It’s your choice
As a part of the write-up and interview process, make sure to ask how your customer would like to hear from your shop. While you might want to communicate with everyone by phone, your customer might prefer a text message because of work or other circumstances. Taking those needs into account and matching them with how you communicate will go a long way toward creating a top-level customer experience.
‘That’s Not What I Said’
One rule for quality communication is always that the person delivering the message is responsible for what the person receiving the message hears. How often have you heard the phrase, “that’s not what I meant?”
We had one memorable instance of a communication breakdown at our shop. Additional items would be needed to complete the job properly so my advisor contacted the customer to say he would need unexpected parts. The customer said he understood the parts were necessary but was upset about the surprise. In my service advisor’s mind, the customer’s understanding signalled approval of the additional dollars, so he wrapped up the conversation with, “I am so sorry, we’ll take care of it.”
However, when the customer arrived to pick up the car, he balked at the increased amount on the invoice. He said to the advisor, “You said you would take care of it! Why do I have to pay more when you said it wouldn’t cost more?” The advisor’s response? “That’s not what I meant!”
The customer was right; we didn’t handle the conversation about the additional price increase properly. We took responsibility, discounted the invoice $500 and used that moment as a learning experience.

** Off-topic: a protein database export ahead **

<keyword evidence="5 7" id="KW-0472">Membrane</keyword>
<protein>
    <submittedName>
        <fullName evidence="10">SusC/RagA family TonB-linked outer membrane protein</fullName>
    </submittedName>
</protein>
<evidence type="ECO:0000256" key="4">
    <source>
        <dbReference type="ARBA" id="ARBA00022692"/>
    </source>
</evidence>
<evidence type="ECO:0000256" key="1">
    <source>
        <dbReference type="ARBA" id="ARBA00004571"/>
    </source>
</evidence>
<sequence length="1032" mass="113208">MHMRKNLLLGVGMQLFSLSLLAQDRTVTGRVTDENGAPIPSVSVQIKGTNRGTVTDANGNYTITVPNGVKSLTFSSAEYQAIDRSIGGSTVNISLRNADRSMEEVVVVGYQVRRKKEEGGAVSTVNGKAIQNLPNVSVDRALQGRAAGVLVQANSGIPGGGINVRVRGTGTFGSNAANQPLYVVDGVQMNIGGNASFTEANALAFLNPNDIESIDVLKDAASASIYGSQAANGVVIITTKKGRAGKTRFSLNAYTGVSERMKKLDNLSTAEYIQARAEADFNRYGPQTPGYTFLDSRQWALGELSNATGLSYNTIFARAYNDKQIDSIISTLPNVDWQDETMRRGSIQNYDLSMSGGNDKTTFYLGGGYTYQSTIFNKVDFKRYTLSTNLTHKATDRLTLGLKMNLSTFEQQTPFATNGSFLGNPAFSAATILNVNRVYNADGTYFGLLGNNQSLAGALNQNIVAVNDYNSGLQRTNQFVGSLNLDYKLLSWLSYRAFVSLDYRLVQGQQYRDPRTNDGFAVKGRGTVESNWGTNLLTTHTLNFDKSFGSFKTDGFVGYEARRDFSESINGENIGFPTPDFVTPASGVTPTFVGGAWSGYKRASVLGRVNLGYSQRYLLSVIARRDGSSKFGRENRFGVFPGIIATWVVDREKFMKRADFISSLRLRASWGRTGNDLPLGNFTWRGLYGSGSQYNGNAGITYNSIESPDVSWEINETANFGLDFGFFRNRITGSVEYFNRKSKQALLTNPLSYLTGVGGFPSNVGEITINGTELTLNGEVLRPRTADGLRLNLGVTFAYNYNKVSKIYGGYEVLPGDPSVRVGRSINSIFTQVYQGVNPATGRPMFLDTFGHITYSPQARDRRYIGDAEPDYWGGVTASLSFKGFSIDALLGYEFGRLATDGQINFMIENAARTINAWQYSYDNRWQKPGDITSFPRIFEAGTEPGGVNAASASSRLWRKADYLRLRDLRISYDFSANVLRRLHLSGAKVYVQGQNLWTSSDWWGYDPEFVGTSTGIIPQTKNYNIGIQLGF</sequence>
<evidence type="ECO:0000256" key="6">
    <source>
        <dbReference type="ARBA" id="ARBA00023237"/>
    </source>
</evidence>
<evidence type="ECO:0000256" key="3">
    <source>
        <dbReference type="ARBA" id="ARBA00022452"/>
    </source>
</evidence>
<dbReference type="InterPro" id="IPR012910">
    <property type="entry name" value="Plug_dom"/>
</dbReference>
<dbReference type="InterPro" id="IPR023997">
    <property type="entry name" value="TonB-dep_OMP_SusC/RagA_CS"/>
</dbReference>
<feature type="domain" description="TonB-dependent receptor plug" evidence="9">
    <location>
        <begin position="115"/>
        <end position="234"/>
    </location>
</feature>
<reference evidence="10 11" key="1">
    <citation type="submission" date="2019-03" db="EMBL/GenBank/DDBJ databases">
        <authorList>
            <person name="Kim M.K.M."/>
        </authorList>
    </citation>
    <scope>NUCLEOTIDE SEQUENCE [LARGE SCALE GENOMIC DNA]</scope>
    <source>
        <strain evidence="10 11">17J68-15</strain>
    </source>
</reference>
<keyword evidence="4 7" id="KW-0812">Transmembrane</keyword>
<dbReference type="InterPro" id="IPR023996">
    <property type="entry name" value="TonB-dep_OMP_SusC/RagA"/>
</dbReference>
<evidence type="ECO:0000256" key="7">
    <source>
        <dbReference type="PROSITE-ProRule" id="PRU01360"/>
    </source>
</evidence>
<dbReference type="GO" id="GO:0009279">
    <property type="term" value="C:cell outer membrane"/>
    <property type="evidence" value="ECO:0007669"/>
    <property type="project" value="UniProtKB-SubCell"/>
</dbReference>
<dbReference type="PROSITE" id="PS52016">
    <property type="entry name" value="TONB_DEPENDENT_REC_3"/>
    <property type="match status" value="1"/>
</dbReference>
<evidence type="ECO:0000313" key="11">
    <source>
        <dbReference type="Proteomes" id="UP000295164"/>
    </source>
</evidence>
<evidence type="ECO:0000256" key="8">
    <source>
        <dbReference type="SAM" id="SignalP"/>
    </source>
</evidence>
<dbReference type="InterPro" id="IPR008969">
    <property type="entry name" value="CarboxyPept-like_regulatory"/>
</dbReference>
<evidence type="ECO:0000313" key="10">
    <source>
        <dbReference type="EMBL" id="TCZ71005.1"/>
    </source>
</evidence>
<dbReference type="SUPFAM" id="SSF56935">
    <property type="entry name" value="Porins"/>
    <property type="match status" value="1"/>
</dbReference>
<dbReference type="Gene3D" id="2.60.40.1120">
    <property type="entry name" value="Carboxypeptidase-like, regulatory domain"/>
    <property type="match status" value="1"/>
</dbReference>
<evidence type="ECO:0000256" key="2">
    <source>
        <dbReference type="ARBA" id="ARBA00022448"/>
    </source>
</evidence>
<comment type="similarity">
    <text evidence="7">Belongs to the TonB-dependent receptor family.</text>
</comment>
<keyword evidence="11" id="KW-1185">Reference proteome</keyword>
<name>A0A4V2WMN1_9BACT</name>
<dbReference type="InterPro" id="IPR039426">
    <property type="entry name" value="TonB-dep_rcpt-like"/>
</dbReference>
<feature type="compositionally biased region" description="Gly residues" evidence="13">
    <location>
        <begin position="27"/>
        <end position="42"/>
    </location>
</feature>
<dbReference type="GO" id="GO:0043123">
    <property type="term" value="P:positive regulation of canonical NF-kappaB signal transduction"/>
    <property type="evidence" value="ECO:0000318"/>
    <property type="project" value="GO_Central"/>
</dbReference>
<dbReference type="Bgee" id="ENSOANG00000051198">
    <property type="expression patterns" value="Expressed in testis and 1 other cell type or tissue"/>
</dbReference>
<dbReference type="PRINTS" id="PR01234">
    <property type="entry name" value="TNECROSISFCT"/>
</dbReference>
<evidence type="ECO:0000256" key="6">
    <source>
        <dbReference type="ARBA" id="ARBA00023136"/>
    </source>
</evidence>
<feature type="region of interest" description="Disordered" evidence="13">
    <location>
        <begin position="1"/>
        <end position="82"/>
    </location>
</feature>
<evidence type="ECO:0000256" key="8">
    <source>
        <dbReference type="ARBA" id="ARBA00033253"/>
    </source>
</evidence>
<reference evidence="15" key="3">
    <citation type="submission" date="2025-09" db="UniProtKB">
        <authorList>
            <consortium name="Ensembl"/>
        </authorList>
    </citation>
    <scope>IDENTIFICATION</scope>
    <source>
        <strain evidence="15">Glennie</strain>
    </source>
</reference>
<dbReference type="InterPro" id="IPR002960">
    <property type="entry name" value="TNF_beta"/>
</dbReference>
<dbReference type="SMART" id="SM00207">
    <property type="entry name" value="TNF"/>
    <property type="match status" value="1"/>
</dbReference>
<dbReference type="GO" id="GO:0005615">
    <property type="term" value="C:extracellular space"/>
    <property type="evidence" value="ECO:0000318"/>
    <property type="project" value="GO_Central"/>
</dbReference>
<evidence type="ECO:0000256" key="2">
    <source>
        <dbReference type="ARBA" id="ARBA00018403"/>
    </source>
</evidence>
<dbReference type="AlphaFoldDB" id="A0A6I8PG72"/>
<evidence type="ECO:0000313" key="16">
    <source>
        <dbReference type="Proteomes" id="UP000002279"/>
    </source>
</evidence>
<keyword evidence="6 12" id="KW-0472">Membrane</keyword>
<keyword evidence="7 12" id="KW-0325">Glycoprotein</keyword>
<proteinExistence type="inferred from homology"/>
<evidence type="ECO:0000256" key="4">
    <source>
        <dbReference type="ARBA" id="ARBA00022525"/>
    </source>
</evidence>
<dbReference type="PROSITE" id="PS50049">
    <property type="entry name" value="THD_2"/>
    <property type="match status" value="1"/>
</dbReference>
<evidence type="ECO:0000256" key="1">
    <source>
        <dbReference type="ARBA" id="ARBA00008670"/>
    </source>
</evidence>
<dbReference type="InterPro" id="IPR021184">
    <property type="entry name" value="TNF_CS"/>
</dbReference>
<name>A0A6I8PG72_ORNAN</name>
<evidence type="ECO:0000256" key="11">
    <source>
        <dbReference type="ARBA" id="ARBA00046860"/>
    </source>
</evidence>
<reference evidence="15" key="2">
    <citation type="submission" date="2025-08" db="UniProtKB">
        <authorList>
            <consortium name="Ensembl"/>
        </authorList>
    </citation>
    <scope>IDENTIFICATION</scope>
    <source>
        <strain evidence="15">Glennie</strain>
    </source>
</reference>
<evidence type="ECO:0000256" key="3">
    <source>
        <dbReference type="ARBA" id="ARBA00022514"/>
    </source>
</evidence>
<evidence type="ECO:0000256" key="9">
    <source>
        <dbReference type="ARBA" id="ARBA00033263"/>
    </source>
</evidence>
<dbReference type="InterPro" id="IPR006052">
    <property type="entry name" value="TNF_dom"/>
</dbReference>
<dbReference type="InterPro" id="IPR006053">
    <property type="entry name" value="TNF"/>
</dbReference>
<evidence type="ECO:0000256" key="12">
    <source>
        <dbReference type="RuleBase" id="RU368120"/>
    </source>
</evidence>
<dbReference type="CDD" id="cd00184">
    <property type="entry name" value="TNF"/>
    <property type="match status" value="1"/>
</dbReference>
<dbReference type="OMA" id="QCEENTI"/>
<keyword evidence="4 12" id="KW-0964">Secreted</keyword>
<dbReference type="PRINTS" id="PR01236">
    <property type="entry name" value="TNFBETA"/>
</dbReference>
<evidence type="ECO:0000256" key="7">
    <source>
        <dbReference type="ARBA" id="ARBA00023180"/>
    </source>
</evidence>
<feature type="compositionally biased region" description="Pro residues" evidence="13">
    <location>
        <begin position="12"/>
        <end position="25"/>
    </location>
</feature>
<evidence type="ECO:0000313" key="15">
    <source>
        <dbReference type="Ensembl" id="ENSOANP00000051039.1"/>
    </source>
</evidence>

After the customer had departed, we all stepped back and reviewed the conversation to see what we could have done differently. We were able to train our staff in effective communication skills to ensure that our messages and our expectations from all parties going forward were clear.
Remember, it’s not what you say, it is really what the listener hears.
Listening is the number one component of communication. Effective listening is essential and will go a long way toward a great customer experience. Actively listen to your customers as they speak, take notes and ask questions to clarify anything that might not be clear. When you feel you have everything on the initial customer request, review the items with them before they leave. This way you will ensure you have their primary concern, all symptoms that need to be documented, and any additional work like an oil change or comprehensive pre-trip inspection on the work order. That way, when the customer arrives to pick up their car the only question you have for them is when to set up the next service appointment.
Keep it business-like, with a dash of personal
One aspect that sets the independent service facility apart from a dealership is the personal attention you can offer in the customer experience. Maintaining a professional business relationship with your customer ensures that the lines between friends and customers don’t get blurred. We all know what it’s like to work for friends and families, but by listening you can get to know things like kid’s birthdays, anniversaries, vacation destinations, etc. This way you can wish them happy birthday, and ask how they enjoyed their time away. These little things can be the differentiator that ensures their loyalty for years to come.
The goal of all premier shops should be to provide the best customer experience that ensures a customer is happy with your shop, returns for future service, is loyal and sends referrals. Using these communication strategies will assist you in meeting that goal.